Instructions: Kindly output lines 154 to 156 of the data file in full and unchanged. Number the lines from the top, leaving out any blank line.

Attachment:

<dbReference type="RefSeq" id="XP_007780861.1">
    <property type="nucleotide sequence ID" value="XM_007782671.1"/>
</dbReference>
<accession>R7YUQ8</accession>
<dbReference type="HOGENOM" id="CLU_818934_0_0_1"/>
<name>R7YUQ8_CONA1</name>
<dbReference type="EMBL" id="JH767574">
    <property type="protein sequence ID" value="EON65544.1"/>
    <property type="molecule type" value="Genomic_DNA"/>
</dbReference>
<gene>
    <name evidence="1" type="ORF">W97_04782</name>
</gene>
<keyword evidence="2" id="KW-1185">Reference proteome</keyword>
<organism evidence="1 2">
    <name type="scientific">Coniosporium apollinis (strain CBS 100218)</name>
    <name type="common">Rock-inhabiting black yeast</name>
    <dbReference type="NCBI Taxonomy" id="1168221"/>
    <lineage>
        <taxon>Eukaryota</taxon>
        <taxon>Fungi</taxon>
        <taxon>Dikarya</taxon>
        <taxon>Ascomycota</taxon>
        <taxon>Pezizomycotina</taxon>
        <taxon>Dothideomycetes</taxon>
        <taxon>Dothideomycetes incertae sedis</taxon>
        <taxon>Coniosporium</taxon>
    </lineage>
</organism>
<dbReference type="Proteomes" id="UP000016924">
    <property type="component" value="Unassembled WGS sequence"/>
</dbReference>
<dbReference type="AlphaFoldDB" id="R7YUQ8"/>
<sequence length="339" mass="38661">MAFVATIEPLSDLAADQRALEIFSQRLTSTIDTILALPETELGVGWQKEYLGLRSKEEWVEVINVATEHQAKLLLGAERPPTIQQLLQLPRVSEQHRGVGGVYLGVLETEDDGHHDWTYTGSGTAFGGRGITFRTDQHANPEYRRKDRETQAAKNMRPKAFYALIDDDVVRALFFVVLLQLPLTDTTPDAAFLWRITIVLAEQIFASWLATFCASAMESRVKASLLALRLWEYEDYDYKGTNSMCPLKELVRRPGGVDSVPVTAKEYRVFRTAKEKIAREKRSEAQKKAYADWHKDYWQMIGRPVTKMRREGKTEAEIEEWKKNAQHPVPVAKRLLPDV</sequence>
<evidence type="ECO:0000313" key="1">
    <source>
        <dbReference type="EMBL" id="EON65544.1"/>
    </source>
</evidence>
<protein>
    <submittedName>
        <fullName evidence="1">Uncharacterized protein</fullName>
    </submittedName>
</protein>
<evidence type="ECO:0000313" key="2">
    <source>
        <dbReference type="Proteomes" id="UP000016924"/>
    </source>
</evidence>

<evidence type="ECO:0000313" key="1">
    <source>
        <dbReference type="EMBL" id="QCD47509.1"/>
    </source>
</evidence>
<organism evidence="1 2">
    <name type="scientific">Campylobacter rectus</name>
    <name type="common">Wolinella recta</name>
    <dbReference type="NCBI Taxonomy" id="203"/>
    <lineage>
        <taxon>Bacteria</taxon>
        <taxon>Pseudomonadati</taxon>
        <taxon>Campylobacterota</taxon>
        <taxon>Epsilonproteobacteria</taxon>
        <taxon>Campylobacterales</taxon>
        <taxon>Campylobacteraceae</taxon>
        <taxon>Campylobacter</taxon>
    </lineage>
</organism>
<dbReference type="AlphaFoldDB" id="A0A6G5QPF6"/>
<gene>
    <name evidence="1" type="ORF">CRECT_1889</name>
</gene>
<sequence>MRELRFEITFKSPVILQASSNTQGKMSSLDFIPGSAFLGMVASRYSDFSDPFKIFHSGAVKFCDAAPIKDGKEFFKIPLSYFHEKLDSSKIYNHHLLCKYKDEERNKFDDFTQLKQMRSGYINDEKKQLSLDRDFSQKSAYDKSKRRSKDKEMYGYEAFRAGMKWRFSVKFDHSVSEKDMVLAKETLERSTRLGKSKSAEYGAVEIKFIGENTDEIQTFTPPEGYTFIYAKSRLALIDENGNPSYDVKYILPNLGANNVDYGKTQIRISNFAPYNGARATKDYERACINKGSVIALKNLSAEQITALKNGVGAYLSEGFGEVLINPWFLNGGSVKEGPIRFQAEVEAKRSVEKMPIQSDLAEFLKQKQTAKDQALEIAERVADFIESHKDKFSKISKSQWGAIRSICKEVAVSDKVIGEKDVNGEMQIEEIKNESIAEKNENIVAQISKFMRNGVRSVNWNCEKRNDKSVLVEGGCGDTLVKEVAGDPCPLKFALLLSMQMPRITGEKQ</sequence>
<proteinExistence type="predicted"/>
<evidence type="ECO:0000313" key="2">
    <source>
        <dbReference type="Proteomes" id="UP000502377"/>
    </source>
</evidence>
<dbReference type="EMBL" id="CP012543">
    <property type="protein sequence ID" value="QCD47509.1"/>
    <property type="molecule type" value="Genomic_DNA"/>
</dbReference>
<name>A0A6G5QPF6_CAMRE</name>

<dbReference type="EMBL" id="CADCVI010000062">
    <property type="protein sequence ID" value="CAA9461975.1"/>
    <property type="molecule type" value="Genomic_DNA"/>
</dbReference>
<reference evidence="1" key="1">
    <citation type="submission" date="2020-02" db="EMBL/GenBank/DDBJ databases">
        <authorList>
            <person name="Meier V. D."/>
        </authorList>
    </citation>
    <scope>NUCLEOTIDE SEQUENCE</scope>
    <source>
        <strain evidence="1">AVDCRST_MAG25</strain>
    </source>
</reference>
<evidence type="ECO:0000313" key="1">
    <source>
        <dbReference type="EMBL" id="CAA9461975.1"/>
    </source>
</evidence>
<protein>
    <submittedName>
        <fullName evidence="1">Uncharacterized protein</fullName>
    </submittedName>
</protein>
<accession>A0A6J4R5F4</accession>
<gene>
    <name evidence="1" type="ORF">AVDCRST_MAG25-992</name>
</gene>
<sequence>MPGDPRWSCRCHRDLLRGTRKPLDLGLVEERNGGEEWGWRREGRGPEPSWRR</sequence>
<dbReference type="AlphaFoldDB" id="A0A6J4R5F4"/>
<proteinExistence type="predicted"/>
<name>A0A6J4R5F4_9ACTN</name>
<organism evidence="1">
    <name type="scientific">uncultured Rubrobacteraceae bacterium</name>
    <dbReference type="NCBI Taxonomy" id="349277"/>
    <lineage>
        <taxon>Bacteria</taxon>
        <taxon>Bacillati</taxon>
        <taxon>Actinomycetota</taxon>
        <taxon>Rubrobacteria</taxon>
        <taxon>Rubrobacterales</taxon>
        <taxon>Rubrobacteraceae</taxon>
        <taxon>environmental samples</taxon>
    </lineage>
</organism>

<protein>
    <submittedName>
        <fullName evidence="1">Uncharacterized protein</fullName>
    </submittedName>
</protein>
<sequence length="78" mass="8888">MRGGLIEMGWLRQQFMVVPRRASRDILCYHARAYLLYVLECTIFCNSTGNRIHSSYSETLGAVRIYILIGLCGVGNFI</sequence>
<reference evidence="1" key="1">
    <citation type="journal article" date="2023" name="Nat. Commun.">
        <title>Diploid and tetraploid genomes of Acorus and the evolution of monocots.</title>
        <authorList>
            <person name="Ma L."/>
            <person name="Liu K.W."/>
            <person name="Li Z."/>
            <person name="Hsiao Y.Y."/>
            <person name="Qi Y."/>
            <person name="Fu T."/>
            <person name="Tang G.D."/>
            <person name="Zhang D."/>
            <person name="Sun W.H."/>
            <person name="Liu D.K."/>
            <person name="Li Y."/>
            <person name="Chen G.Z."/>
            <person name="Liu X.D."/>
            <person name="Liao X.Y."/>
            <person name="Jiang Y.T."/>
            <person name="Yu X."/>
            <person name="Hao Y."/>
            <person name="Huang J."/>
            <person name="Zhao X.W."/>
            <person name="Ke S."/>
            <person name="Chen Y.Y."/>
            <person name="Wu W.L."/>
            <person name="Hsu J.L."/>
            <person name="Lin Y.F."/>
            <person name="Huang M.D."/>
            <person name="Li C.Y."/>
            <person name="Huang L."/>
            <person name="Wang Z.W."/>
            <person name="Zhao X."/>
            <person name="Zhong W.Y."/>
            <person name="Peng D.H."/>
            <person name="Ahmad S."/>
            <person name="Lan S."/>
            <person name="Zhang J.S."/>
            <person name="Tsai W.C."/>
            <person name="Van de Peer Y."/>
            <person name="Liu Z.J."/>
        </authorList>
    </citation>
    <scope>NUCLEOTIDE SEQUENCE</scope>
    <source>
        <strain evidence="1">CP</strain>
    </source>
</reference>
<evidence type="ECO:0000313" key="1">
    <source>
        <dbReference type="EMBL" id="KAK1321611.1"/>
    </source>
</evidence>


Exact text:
            <person name="Liao X.Y."/>
            <person name="Jiang Y.T."/>
            <person name="Yu X."/>